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Boat Interiors: A Guide To Design And Decor

Interior yacht designer Tim Gosling
Interior yacht designer Tim Gosling

Advances in technology at all levels of boat building are shaping how vessels look and how we interact with them. Improved boat building techniques, machinery, electronics, lighting and advanced finishing materials have significantly improved boaters lifestyles.

Carbon fiber and prepreg materials are making boats lighter to enable them to be built taller and beamier than ever before, providing more deck and accommodation space. In addition to this engines have become smaller, allowing the space to be optimized. The fabrics and materials that designers are sourcing are thinner and more elegant than ever before. Messy wires and controls have been superseded by wireless controls that provide a decluttered finish.

Designers are involved from the early stages of the design process, even on production boats. Volume builders such as Beneteau and Sea Ray have now commissioned French and Italian design companies. As a result, the average boater expects superior levels of luxury interiors. From a design standpoint, boats are more challenging to design than houses due to the irregular layout, space restriction, and weight limitations. YachtWorld provides an overview on the evolution of yacht design. We asked Tim Gosling, a London-based interior designer at the forefront of superyacht design for his expert comments on the different segments of yacht design.

Space and Sound

Minimalism is key and the latest cutting-edge technology supports a clean, simple look. Moreover, service spaces like heads and galleys are being reinterpreted and decorated the same as formal spaces. Modern galleys are now extremely functional. Stoves and refrigerators are covered, appliances are camouflaged, and sinks are neatly tucked away. The open layout concept comes directly from residences that have merged kitchens and living rooms.

According to Tim Gosling, “Space and sound is always at the forefront of yacht design. In a media room for example the sound must be calibrated to ensure the guest and crews can sleep and the privacy respected.”

Changes in Layout

With the increased popularity of pod drives that bring the engines farther aft in the hull, interior spaces have grown.
Everything on a boat is always in some form of motion. Noise and vibration can be a source of irritation for passengers. Sound is carried by hard surfaces from cabinetry to teak and holly soles. The use of soft leather and fabric-covered panels dampen the cacophony. Thin acoustic foam and padded headboards and wall coverings break up wood, chrome and glass surfaces. Modular panels are a popular choice because they can be easily replaced or updated.

Electronics & Lighting

Advances in electronics have enhanced lighting audio and video controls. A multifunctional display (MFD) controls systems on board. The advent of digital switching systems like CZone, are replacing space consuming electrical panels.

LED lights help create an atmospheric environment and over nine shades of white light are now available. The light illuminates and sculpts the boat surroundings.

Blending Environments

Integrating indoor and outdoor spaces on boats has significantly improved passengers’ experience on-board. Slim, electrically actuated sunroofs open up spaces overhead. Flybridges can be freeform open spaces or enclosed sky lounges at the touch of a button.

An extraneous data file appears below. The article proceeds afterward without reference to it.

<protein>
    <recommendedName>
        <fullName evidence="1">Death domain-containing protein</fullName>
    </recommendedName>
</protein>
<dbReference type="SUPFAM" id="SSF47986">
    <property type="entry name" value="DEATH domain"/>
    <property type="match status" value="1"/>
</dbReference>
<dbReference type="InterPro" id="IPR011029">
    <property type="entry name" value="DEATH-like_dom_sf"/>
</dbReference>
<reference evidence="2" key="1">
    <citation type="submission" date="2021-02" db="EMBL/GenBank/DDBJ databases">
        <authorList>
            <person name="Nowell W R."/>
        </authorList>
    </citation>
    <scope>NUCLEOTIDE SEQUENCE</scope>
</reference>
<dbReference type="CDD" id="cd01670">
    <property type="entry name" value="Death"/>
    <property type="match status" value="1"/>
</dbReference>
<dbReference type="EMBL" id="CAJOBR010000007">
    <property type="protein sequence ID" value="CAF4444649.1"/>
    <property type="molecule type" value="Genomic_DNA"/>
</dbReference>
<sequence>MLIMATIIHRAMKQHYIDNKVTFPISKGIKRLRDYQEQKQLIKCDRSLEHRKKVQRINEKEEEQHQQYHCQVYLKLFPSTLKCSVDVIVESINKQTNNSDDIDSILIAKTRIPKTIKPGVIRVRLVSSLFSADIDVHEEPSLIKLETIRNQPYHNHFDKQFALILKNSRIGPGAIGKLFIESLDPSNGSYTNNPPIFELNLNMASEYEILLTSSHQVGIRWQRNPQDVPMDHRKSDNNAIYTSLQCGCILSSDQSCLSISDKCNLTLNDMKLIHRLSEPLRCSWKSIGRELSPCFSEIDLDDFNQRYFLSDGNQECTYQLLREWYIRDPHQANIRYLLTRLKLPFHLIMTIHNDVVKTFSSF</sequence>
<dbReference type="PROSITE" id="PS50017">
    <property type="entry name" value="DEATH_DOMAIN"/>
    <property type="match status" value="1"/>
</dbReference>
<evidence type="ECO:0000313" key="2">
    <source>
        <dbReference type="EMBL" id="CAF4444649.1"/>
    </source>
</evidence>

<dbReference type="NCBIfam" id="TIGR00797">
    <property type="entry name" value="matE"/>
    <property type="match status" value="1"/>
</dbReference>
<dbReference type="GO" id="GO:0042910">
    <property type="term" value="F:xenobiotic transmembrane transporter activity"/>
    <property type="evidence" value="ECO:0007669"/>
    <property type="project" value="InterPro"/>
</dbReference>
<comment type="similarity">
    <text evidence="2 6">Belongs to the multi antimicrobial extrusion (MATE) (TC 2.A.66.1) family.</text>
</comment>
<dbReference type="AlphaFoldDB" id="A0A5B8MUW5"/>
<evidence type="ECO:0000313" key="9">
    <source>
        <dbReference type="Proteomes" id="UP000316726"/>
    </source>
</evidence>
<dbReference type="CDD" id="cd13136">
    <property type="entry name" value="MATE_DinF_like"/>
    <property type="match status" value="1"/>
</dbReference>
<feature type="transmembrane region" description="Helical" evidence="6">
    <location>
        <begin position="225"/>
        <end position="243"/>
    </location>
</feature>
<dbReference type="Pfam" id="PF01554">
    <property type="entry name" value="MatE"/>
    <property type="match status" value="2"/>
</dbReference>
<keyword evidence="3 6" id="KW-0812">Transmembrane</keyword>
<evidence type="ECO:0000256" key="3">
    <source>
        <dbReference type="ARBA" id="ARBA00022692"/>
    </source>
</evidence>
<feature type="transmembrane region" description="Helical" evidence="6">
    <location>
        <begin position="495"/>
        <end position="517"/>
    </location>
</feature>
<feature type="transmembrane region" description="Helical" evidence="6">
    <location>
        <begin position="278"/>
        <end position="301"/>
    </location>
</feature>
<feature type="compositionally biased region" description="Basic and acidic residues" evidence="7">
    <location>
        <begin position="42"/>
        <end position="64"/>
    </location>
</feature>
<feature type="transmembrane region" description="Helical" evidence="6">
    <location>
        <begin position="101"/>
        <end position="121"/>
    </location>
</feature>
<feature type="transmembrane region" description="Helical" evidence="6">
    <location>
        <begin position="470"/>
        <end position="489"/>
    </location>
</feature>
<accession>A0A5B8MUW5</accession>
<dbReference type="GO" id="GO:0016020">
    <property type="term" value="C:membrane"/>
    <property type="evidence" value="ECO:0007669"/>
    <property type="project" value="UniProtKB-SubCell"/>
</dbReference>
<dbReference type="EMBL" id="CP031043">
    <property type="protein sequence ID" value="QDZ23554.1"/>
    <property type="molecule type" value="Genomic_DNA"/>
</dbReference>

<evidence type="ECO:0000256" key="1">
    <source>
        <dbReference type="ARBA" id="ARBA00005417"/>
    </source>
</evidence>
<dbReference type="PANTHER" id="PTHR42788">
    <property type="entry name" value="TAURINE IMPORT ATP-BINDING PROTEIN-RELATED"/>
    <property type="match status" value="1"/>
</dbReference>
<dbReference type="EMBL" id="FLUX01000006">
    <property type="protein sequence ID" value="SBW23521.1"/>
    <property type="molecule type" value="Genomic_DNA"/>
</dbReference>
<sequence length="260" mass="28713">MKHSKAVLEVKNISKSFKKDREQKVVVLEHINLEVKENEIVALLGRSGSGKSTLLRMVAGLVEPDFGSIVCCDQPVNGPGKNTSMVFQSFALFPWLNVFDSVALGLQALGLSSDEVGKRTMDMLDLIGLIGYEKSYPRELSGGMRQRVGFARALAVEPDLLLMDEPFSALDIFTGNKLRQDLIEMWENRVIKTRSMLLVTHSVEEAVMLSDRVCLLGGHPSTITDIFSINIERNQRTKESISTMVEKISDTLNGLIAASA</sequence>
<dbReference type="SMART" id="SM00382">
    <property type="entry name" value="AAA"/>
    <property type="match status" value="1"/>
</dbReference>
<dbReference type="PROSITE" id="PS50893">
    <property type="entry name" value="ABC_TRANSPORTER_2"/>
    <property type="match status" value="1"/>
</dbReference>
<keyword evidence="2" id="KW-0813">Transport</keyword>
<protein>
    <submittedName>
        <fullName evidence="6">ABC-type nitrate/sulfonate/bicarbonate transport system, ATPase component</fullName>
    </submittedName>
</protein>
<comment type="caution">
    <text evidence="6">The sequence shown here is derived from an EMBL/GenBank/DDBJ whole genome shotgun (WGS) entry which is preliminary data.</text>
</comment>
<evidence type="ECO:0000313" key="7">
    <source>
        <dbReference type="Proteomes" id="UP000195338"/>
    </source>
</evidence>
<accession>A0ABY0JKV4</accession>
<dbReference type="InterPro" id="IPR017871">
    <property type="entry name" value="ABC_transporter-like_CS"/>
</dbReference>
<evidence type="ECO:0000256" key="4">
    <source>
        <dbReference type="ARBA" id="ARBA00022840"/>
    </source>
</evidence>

As passengers demanded more flexibility onboard, furniture has evolved and free-standing pieces are upholstered with durable materials that are suitable for the inside and outside, on the deck. Tim Gosling comments on the challenge of blending environments when designing a yacht.

“Blending the exterior and interior environments is not a straightforward process. Designing a seamless flow from outside to inside is complicated, countersinking the bulkhead doors into the floor structures, so there is not a huge step up into the lounges poses problems. A continuous floor level is critical as the guests move from the deck area to the wooden or carpeted interior space. Ensuring the water sealant is critical but technically challenging.”

Advanced Materials

Waterproof vinyl looks and feels like real leather and dissipates heat. New fabrics are versatile that there’s very little difference between indoor and outdoor use. Synthetic materials are more fire-retardant with lower “flame spread” properties than their natural counterparts, enabling their use in corridors and crew quarters while still meeting building codes.

Exploring the intersection between glass and light is a key theme in yacht design right now. Advances in glass techniques have enabled designers to bend reality to suit the owner’s requirements. Glass in superyacht design provides the crew and guests with visual freedom onboard. Glass refraction with a double convex curve prevents light from the outside penetrating inside, resulting in a deep sense of serenity and calmness on board.

Carbon Fibre has a unique strength-to-weight ratio, with a high resistance to corrosion. It is also low maintenance, which is a key selling point for boat owners.

Décorative Details

Solid surface counters like stone are more popular than ever, and patterns, flecks and colors provide a design edge. With modern techniques, granite and marble can be cut to 1/8” thickness, which eliminates weight. Synthetic stone-like Silestone have evolved considerably and can be substituted for the real thing with little compromise. Tim Gosling comments on his observations within interior decoration, “I have noticed a trend for a much simpler colour palette and more textural.”

Where will yacht design and decor go next?


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